Recycling Around the World: 7 Practices We Should Adopt from Other CountriesNadia Carriere
Recycling around the world varies drastically by country. Sadly, the United States doesn’t measure up to the world’s top recycling nations … not by a long shot. To encourage recycling, many states in the US have put 5-10 cent deposits on bottles or drink containers, and there are cities in the United States that recycle by requirement. However the country still has a very, very long way to go; only 32.5% of the total waste in the United States is recycled! This a very low number considering the large population. Perhaps the US could learn from the following countries who take recycling very seriously — so seriously that one has actually run out of garbage!
In honor of America Recycles Day, which falls on November 15th, click through for some super cool recycling ideas that have been put into practice by countries around the world. They are very inspiring to say the least!
Recycling Around the World 1 of 8
These 7 countries have done great things and continue to make a difference for our planet.
Sweden: Turn Garbage into Energy 2 of 8
Known for their passion for recycling, Sweden goes one step further than anyone else, powering a quarter of a million homes with burnt up waste. The city's garbage is used to create heat and electricity, but they've recently found themselves in a bit of a pickle: they've run out of garbage! Thankfully Norway has come to the rescue and is not only paying Sweden to take their garbage, but is importing it over for their use. Genius!
Photo credit: Mr Phil Price/Flickr
Italy: Charge for Waste 3 of 8
Switzerland: Landfilling Ban 4 of 8
Switzerland's recycling rate is one of the highest in the world — and for good reason. The country charges for their disposal of junk; you must use an official (expensive) grey refuse bag to dispose of your garbage. Prices for the bags range from $1.64 to $9.60 USD each, depending on the size. Because of this, the Swiss are very diligent with their recycling. Switzerland has also introduced a landfilling ban, demanding that all non-recycled combustible waste be incinerated.
Photo credit: travellingtamas/Flickr
Canada: Reuse the Old 5 of 8
Canada, where I live, has the standard box collection system for recycling. In Ontario, Manitoba, Quebec, Saskatchewan, and British Columbia, we have blue bins and blue boxes. Blue bags are used in St. John's, Newfoundland, and Labrador. One of the most interesting ways Canada recycles materials is how they treat their tires: tires are re-used in playgrounds and mixed with asphalt for road resurfacing.
Vancouver has just launched a pilot program to recycle cigarette butts ... yes, you read that correctly! These recycling bins will be posted around the city and once collected, they will be recycled into different products including plastic pallets. This is a huge deal, as cigarettes are one of the most littered items in the world.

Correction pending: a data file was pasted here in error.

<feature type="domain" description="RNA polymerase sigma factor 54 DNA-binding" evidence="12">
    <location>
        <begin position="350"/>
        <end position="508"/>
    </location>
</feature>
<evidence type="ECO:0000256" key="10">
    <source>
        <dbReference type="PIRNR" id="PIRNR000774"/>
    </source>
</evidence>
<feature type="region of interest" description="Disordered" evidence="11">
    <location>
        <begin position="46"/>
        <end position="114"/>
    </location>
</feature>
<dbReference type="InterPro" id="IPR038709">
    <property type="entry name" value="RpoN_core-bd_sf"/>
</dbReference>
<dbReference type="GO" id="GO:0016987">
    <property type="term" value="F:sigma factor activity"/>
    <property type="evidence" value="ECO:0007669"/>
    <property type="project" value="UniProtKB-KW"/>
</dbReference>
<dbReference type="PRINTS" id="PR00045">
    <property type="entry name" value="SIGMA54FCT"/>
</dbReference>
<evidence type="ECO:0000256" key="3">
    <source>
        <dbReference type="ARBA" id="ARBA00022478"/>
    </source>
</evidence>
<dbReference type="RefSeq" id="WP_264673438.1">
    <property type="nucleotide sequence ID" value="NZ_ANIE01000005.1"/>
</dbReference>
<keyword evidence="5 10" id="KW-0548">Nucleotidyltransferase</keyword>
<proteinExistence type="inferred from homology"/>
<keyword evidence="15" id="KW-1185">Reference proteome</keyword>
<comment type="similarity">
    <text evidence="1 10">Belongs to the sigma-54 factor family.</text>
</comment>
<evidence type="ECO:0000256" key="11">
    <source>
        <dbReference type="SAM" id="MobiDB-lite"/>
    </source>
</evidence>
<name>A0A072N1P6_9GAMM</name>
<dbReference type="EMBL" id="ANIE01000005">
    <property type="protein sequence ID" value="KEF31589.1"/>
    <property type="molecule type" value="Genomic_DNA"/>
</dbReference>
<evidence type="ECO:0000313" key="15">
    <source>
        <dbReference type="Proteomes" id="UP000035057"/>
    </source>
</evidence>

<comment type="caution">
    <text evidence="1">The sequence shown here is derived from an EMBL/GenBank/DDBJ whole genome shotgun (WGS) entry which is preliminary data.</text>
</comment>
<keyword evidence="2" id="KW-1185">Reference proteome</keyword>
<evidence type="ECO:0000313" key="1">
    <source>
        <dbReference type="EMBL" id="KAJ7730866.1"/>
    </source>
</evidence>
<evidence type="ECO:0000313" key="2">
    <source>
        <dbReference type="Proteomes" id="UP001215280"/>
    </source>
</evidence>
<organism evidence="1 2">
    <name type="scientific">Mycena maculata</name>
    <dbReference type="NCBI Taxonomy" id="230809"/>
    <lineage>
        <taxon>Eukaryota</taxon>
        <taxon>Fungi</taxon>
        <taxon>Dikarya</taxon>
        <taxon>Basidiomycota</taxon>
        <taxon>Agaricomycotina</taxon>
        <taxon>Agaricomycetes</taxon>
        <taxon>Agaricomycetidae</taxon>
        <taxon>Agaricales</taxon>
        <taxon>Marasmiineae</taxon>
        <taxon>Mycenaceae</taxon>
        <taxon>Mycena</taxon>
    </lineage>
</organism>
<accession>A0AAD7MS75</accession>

Photo credit: palindrome6996/Flickr
Germany: Render Fat for Products 6 of 8
Germany is very diligent with their bin system. In fact, they even have a separate recycling bin for dead animals. How does one recycle an animal? Dead dogs, deer, or other creatures that are found on the side of the road or die from other causes are taken to nearby facilities and are then rendered down for their fat. The fat is then used for lip balms and other products.
The country is yet another that charges for garbage disposal. The cost of emptying a 60-liter bin will run you at $8.87 USD. That definitely adds up, and the larger your bin, the higher the cost, but recycling is always free.
Source: The Guardian
Photo credit: yilmaz ovunc/Flickr
Japan: Appliance Disposal Fees 7 of 8
Japan has had their own Home Appliance Law that's been in effect for over 10 years now. It places the responsibility of recycling on everyone from the consumers to the manufacturers. If you need to get rid of a large appliance, you are required to pay a recycling fee and purchase a ticket. The fees depend on the appliance, brand, and size of the unit. The cost of recycling a small television, for example, would run you about $19.30 USD, while a refrigerator is a higher fee at $32.16.
Facilities such as the Panasonic Eco Technology Centre then shred the appliances into small bits for recycling. You can even watch the process if you choose to!
Source: The Guardian
Photo credit: Marc Veraart/Flickr
Belgium: Innovative Technologies 8 of 8
Belgium has a recycling rate of 91% when it comes to scrap cars, thanks to their state-of-the-art post shredder technologies and their goal is to hit the 95% mark by 2015! Once a car is recycled, shredder waste is what remains and that in itself is a difficult material to recycle as it's a mix of all kinds of different materials. Post shredder technology makes it possible to recover useful raw materials from the shredder waste by using mechanical separation techniques.
Source: Fleet Europe
Photo credit: Jirka Matousek/Flickr
Find more of Nadia’s writing on her site Child Mode. You can also find her on Disney Baby and Hip Baby. Love social media? So does she! Follow her daily on Instagram, Twitter, Facebook, Google+ and Pinterest.